January 13, 2010

Salt Banned in NYC


The city that never sleeps is implementing a new bylaw to save lives, although not in the way that you would expect. The New York City Health Department is taking the initiative to promote healthy living – by organizing the National Salt Reduction Initiative, a plan to reduce the average use of sodium within packaged and restaurant food by twenty percent within the next five years. The average American today consumes about twice the recommended quotient of salt per day, which explains the unnatural increase in heart attacks and strokes within the last decade.

Too much salt raises the risk of many cardiovascular conditions, including hypertension (or high blood pressure), strokes and heart attacks, causing approximately 800,000 deaths in the United States alone every year. Most of the salt consumed in an average person’s diet comes not from their saltshaker, but is added to food before it reaches the local supermarket. The New York City Health Department predicts that by reducing the salt content in consumer products and restaurant food, within five years the sodium intake of all Americans will be reduced by twenty percent.

Although salt is proven to contribute to high blood pressure, which amounts to billions of dollars in healthcare expenses, food scientists are concerned that people may actually suffer from the implements of the National Salt Reduction Initiative, as people can suffer from having too little salt. For example, iodized salt, which contains iodine, is an important factor that your body needs to produce the thyroid hormone, which is crucial in fetal and infant brain development. The lack of thyroid hormone development is extremely consequential, causing cretinism in many cases of iodine deficiency. Food scientists have also noted that other consumers in Europe actually intake about forty percent more salt than the average American, but because of their balanced diet containing many vegetables, they have excellent cardiovascular health. It is possible that the medical crisis surrounding the effects of high blood pressure may have little to do with salt, and more to do with having a balanced diet and plenty of vegetables.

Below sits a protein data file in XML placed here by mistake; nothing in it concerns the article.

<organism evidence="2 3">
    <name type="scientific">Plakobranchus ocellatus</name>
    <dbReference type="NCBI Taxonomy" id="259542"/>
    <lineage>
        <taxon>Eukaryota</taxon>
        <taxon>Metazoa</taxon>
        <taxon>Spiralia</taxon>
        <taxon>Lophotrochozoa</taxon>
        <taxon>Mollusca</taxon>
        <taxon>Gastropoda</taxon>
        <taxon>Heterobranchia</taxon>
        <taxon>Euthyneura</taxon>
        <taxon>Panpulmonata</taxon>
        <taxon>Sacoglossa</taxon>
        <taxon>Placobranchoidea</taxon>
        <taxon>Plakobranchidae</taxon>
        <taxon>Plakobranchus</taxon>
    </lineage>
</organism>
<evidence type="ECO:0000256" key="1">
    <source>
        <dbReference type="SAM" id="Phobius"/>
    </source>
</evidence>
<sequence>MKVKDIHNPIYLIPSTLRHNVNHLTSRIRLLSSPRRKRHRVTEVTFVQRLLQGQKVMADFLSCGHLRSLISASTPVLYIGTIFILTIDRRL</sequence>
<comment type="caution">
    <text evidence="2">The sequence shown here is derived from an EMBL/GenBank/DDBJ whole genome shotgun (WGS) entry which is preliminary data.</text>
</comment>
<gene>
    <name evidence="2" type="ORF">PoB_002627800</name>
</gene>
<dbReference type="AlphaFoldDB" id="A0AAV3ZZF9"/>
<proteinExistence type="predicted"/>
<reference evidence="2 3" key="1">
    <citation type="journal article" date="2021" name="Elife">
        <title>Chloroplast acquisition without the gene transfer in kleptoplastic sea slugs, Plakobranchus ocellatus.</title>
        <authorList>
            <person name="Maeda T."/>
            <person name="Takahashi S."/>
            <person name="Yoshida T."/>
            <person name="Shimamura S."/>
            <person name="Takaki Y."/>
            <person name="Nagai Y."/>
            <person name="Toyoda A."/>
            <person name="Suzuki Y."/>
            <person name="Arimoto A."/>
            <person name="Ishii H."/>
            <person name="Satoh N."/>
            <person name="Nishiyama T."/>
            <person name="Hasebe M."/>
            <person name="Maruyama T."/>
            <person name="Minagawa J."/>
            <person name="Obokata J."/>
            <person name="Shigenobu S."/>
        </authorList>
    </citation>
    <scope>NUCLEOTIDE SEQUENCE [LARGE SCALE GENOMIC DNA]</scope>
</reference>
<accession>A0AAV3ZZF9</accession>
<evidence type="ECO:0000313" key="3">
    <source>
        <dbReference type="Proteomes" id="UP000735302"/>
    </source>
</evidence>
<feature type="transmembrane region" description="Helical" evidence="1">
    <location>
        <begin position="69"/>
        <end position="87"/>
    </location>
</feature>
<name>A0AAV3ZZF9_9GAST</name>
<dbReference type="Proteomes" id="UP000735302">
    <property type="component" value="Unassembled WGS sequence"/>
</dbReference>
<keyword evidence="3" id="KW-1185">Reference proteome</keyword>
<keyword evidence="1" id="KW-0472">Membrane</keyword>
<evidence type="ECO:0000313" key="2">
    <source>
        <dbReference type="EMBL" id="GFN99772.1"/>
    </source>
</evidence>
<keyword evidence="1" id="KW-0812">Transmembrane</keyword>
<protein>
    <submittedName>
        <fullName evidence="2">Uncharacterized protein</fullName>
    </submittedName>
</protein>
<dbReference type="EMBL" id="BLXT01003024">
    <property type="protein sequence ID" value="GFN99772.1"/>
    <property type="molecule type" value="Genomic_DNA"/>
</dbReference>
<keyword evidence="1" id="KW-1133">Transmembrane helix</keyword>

It is unclear whether this new initiative will significantly impact the severity of the medical issues surrounding high blood pressure; however the National Salt Reduction Initiative marks an important step towards healthy living and better regulation of the quality of processed food.

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